A group of teachers at King’s Fork Middle School say a lack of student discipline and weak support from administrators has created an “unsafe and unhealthy” environment to work.
In a majority of the 18 handwritten surveys obtained by 10 On Your Side, some teachers call for the administration to be replaced.
“I feel unsafe,” writes one teacher. “The school resource officer is in her office all day not walking around the school. Why?”
“Students have been allowed to curse, disrespect and deface school property with no consequences,” wrote another teacher. “Students have been able to dictate what they will and will not do and get away with it.”
The surveys, distributed and collected by Andy Castro, generally ask the administration for more support.
“They all feel like they are coming to an unsafe, unhealthy environment,” said Casto, who teaches 8th grade Spanish. “The problem that you are sending is that ‘we can do whatever we want and there is no consequences.’ It also causes a bad environment for the kids who want to learn.”
Castro has taught at King’s Fork Middle School for 10 years, but he says discipline problems have gotten worse since the administration changed in 2016.
In early February, Castro says his colleague was attacked by a student who was able to return to school after a 10-day suspension.
Recently, a student cursed him out and he made sure the student got out of school suspension. Castro says the same student did not receive any consequences for cursing on four other occasions.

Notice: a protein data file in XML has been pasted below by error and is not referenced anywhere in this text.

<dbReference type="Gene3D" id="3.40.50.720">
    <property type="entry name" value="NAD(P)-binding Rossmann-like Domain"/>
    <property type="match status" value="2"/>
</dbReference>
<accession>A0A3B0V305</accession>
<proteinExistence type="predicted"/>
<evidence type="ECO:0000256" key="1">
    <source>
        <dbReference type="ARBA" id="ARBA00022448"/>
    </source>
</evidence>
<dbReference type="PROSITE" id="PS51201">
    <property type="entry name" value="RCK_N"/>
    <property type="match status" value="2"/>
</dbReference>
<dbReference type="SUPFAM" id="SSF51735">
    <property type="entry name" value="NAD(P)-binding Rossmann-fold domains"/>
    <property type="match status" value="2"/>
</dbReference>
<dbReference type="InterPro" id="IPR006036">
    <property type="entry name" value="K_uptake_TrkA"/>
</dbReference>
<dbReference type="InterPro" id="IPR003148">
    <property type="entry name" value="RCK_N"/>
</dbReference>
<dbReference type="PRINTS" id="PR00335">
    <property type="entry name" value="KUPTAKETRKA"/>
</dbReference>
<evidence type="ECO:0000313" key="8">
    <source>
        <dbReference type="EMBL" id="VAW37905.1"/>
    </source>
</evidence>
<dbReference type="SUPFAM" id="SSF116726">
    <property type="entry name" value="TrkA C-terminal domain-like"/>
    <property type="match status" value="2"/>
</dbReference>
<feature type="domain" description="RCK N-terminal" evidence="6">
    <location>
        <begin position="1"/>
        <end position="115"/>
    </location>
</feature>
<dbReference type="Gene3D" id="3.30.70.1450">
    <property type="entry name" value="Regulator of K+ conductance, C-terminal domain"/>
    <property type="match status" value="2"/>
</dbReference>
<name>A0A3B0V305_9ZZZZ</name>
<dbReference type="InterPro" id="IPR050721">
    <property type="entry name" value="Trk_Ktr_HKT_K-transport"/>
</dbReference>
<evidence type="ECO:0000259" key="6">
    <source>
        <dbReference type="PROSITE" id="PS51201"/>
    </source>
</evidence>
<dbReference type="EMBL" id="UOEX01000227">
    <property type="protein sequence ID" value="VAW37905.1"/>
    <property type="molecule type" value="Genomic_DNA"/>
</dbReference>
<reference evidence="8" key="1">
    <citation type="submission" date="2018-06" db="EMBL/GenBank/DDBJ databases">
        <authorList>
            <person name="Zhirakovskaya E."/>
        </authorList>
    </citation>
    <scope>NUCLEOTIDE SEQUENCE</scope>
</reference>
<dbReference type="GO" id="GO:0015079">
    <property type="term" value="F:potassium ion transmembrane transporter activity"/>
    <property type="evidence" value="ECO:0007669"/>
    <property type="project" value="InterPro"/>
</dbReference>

Castro says he delivered the 18 completed surveys to Superintendent Dr. Deran Whitney at a private meeting Feb. 21. He says he left the meeting with no promises from Dr. Whitney about changes.
In the surveys, teachers request “disciplinary support.”
One teacher says, “Students hit, punch and push each other in the halls. We cannot write referrals for this because they are just playing, but these behaviors lead to more serious behaviors.”
“Staff members feel they have no credibility or authority,” another teacher writes.
Castro says teachers have voiced their concerns for three years: “You, as administrators, just tap dance around the situation every time we bring it up.”
In a statement, a spokeswoman for the Suffolk Public Schools said the district was aware of the teachers’ concerns.
The safety of staff and students is a top priority for Suffolk Public Schools,” said Bethanne Bradshaw. “Teaching and learning will not be at its best if they don’t feel safe at school. Administrators are open to hearing concerns from parents, students and staff. However, there are often no easy solutions. Teachers, administrators, parents, students, and the community must work together to improve school safety.
A teacher wrote at the end of one survey, “Yes, change takes time, but when it comes to safety, something should happen immediately.”
Enoch Copeland, school board chairman, told WAVY.com he was unaware of the teachers’ concerns but said the issue will be addressed by the board.